A Simple Guide to Understand Contrasting Colors in Graphic Design

Want to learn how to use contrasting colors in your designs? This post tells you all you need to know.

A Simple Guide to Understand Contrasting Colors in Graphic Design
Photo by Annie Spratt / Unsplash

I've been asked many times if there are any rules to using contrasting colors. This is a simple breakdown to help you understand how to use it.

Color Wheel & Color Theory

Complementary colors are those that lie directly opposite one another on the color wheel. For example, red-orange is complementary to blue-green. A great way to create contrast on a design is by pairing complementary colors.

Analogous colors are those that lie next to one another on the color wheel. They share similar properties and create a more cohesive design than complementary colors can achieve alone.

Take an analogous color scheme, like green and blue, for example, they come together in the same way that a forest of evergreen trees might, but they never quite touch or overlap. This contrast creates visual interest while still maintaining harmony within your layout.


In a good color scheme, you want to make sure that you've got at least some contrast. The reason for this is that contrast helps you to emphasize your design elements and make the page look interesting. Without contrast, it's difficult to set a mood or even to tell your story.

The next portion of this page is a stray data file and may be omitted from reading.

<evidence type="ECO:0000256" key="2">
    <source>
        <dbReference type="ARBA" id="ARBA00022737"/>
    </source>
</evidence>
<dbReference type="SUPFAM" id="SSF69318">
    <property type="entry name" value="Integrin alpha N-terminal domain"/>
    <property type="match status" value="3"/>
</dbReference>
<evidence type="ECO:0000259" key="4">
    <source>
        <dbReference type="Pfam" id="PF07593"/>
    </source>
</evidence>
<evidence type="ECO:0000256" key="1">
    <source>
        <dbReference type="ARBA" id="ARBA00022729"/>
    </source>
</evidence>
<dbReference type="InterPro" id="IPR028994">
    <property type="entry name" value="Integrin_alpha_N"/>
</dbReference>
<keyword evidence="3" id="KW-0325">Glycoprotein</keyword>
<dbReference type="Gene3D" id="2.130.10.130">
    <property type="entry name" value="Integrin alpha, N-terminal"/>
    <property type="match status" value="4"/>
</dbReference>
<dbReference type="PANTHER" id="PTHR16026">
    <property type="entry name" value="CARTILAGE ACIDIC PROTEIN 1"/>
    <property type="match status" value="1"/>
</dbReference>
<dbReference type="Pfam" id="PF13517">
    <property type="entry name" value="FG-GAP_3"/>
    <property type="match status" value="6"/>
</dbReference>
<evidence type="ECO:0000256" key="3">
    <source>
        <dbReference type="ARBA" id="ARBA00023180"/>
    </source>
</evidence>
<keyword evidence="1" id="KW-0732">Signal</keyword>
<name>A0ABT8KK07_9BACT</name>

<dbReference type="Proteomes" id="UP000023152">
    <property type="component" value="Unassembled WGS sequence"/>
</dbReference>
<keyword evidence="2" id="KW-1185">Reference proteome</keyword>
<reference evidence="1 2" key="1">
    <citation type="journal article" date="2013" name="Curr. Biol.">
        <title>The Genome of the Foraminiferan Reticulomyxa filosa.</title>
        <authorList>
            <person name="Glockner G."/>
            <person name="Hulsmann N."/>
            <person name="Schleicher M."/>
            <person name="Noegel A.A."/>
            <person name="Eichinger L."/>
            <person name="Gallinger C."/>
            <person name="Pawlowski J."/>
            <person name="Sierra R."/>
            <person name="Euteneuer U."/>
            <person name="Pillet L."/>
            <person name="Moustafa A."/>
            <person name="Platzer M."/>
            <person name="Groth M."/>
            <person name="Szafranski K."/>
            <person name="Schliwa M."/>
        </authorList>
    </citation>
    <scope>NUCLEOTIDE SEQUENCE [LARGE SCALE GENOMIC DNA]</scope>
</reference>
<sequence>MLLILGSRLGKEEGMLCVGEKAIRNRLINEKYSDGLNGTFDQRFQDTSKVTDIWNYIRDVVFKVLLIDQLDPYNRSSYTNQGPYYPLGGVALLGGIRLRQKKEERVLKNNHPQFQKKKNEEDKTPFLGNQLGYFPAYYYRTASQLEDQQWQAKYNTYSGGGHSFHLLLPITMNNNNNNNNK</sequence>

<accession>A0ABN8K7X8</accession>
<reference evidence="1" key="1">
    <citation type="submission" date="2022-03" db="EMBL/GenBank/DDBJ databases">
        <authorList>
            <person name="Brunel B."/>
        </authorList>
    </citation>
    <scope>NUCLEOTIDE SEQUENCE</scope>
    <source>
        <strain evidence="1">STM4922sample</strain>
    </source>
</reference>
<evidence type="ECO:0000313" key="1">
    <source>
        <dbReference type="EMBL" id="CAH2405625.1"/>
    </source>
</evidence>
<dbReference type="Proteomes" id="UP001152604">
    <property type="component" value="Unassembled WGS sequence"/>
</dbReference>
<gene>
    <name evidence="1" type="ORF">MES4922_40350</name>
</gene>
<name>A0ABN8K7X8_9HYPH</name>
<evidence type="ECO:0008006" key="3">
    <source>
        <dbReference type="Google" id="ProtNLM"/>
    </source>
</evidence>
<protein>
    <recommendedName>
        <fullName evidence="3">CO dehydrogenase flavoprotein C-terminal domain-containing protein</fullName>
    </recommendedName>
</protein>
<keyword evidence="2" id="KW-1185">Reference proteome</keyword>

The way that you get contrast is by using contrasting colors. In graphic design, color can be described as either warm or cold, though of course there are no actual temperatures associated with these words, it's more a matter of hue, tone, and intensity.

Warm colors include reds, oranges, and yellows; cold colors include blues, greens, and purples (yes "purple" is one of the primary colors -- so are cyan and magenta).

Colors from opposite sides of the wheel have the most difference between them; these are called complementary colors. Other rules about contrasting colors involve how saturated they are: it's usually best if there's at least one dark color on your page and at least one light color on your page.

Contrasting colors

Good contrasting color combinations:

  • Black and White
  • Red and green
  • Blue and orange

To choose good contrasting colors, you should consider the level of contrast between two colors. It's important to decide whether the contrast between your colors will be high or low.

If you want a high contrast look, choose bright, saturated colors. If you prefer a subtle look, try lighter or pastel shades of your favorite colors. You can also pair bright colors with duller ones for a medium level of contrast.

Try to avoid choosing similar shades of the same color unless it is intentional (for example, wearing different shades of gray).

Colors that go together

Red and green, blue and yellow, orange and blue, or purple and yellow are two contrasting color combinations that work well together.

Keep in mind that the brightness of a color can impact its contrast with another. For example, a lighter shade of red will have more contrast with a dark green than a dark red will have with the same green.

Tools that we recommend to create color pairings: